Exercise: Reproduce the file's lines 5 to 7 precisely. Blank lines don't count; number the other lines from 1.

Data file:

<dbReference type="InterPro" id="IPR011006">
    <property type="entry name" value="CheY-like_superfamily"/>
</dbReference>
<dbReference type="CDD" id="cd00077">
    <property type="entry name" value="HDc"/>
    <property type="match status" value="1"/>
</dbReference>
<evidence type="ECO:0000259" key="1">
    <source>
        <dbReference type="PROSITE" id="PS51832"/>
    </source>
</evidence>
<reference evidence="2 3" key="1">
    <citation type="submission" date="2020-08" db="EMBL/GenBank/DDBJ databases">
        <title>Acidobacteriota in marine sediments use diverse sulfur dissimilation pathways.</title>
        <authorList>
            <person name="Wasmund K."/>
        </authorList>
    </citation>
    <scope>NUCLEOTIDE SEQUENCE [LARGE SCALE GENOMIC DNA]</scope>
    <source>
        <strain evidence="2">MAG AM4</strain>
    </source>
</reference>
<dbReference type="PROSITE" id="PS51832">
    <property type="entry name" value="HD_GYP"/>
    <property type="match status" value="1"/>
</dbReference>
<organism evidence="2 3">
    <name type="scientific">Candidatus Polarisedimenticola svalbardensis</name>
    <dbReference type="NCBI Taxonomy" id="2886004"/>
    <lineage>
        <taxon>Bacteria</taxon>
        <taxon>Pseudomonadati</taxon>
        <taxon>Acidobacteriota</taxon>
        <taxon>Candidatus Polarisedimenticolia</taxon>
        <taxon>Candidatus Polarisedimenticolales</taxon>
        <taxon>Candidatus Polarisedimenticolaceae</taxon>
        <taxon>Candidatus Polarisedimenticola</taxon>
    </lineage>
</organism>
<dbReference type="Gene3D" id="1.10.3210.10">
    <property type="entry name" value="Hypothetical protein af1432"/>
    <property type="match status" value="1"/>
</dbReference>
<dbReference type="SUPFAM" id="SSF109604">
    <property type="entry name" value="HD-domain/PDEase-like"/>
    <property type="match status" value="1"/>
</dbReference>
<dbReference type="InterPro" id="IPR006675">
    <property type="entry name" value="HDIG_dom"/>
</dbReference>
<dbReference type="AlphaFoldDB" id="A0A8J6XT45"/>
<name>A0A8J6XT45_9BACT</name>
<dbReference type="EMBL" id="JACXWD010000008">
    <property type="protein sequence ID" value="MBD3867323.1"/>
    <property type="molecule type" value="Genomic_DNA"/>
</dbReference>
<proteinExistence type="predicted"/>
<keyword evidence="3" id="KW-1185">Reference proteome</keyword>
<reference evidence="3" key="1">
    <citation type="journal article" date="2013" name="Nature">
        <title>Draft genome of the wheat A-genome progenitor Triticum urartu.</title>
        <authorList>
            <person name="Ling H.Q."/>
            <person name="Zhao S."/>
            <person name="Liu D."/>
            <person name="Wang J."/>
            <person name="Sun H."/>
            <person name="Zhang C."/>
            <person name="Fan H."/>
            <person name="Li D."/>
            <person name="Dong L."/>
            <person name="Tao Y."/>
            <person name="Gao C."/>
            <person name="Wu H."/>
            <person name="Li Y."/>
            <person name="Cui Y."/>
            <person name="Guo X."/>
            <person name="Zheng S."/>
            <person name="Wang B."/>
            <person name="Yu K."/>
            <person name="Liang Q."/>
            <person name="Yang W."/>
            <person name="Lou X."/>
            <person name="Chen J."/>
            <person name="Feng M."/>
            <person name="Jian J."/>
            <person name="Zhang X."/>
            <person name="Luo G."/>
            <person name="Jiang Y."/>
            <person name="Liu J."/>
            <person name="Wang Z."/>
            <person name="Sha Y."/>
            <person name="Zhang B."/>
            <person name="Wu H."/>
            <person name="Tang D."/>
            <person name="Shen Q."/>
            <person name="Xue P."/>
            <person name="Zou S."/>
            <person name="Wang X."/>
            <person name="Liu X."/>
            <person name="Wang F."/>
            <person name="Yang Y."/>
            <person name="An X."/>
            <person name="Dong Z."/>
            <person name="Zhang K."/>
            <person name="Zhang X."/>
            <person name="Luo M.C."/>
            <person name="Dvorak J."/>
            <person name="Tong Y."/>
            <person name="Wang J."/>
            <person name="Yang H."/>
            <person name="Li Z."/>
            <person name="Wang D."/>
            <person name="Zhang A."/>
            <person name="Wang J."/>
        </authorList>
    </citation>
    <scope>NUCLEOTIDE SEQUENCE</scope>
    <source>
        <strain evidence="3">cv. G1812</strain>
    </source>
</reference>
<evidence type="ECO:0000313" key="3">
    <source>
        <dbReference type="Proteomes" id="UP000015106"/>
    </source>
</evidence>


    <property type="entry name" value="HDc"/>
    <property type="match status" value="1"/>
</dbReference>